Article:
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Embracing Panic

By Dr. Margaret Paul
June 16, 2014

Discover how to manage panic in a way that allows it to dissipate rather than escalate.

"That's the strange thing about panic – when we lean into it, it loosens it's grip on us." Daniel Siegel, M.D.

"The power of reflection allows us to approach, rather than withdraw, from, whatever life brings us. And when we learn to 'stay with' a feeling, to give it its time in awareness, then we discover that feelings – even very strong and threatening feelings – first arise and then dissipate, like waves breaking on the shore." Daniel Siegel, M.D., Mindsight, P. 140

Step One of Inner Bonding is about embracing – even welcoming – all of our feelings, including panic. It may seem counter-intuitive to move toward our scary feelings rather than away from them, yet the more we move away from panic and other painful feelings, the more panic we cause.

Why is this true? There is a very good reason.

Imagine a little child who suddenly finds himself or herself alone in a strange place. Generally, the child will start to feel panicked. Then imagine that the parent sees the child and knows that the child feels lost, and the child sees that the parent sees him or her, but instead of moving toward the child, the parent moves away. Now the child's panic really escalates.

This actually happened to a client of mine. His very abusive father decided he needed to learn how to take care of himself, so when he was six years old, his father dropped him off in a forest and left. The boy had no idea where he was or how to find his way home. His father left him there overnight, and he was nearly dead when his father finally found him again. Of course, this established a deep terror of abandonment that followed him for the rest of his life, until he learned how to rescue his own inner child.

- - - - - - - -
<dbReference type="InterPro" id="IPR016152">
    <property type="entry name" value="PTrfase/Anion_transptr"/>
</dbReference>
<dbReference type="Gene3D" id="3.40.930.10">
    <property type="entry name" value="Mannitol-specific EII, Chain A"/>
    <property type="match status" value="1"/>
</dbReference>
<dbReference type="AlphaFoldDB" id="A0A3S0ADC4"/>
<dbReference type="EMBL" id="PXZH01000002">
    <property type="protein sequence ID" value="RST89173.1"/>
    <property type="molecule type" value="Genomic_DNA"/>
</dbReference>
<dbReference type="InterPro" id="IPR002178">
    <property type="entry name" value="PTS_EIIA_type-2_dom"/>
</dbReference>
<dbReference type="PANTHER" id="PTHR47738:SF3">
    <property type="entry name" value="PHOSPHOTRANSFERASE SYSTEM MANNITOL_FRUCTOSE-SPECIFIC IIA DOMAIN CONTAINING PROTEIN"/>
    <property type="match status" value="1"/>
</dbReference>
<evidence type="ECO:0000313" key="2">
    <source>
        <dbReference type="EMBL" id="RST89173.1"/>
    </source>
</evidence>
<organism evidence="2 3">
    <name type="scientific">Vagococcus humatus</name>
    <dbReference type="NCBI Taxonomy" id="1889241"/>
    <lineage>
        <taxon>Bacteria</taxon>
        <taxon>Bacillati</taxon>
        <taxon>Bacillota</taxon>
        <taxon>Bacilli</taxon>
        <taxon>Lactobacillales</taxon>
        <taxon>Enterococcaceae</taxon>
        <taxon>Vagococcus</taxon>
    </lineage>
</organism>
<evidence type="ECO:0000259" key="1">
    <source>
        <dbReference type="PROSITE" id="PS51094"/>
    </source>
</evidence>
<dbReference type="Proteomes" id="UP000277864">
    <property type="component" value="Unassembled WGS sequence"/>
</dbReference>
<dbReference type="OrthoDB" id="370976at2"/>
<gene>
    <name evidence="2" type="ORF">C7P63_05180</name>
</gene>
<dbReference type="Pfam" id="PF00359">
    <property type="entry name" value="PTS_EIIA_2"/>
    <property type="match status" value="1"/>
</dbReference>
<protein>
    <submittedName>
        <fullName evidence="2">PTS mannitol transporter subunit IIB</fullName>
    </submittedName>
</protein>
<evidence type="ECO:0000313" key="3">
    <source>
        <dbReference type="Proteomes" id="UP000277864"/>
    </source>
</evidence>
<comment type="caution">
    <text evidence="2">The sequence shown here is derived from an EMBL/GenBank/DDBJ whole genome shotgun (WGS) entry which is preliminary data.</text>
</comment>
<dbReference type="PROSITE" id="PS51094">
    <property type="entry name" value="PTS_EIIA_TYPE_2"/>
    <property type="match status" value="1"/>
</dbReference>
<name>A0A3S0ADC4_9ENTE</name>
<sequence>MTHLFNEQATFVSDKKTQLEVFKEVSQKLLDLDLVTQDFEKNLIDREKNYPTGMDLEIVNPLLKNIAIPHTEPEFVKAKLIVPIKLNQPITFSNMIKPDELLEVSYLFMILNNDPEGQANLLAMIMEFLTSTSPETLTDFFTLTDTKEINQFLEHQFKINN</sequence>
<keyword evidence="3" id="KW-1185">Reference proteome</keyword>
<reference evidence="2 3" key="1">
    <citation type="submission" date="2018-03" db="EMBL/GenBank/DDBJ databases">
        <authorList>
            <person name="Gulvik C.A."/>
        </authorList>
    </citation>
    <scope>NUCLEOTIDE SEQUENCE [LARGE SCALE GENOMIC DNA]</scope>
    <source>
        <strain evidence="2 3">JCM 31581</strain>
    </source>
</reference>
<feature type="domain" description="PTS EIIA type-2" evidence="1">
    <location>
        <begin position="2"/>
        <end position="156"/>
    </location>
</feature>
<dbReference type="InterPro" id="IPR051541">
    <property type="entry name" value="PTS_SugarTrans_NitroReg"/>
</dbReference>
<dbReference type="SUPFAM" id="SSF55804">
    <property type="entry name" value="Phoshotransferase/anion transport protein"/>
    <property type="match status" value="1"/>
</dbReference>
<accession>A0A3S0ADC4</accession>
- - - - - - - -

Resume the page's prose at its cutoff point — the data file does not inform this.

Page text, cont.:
While this example constitutes overt child abuse, the same thing often happens to each of us on the inner level. When our inner child feels panicked, it's because he or she feels left alone and abandoned inside. When we move away from our panic, our inner child feels even more panicked. That's why when we 'lean into it' and 'stay with' it, as Daniel Siegel suggests in the above quotes, it gradually subsides.

While some panic is caused by PTSD (Post Traumatic Stress Disorder), much panic is caused by our own self-abandonment. However, in either case, the healing occurs as we learn to be a loving Adult and embrace the panic rather than doing anything to avoid it.

Just as a panicked child calms down when a loving parent embraces the child with loving calmness, helping the child to regulate their feelings through experiencing the parent's calmness, so our inner child calms down when we open and invite the calmness of Spirit into our heart and embrace our feelings with that calmness. The more we practice this, the more the neural pathway for calmness is established in our brain.

Sometimes, we may need the loving, calm help of another to regulate our nervous system, and that is when we need to reach out for a hug – if a loving person is around. Even hugging a dog or cat can help us regulate – or a horse if you are lucky enough to have horses. Our loving pets can be a wonderful help in helping us regulate our feelings.

The next time fear or panic or another intense painful feeling comes up, move toward it, welcoming it, embracing it with compassion. You might be amazed at how quickly it "loosens its grip" on you and then dissipates, "like waves breaking on the shore."


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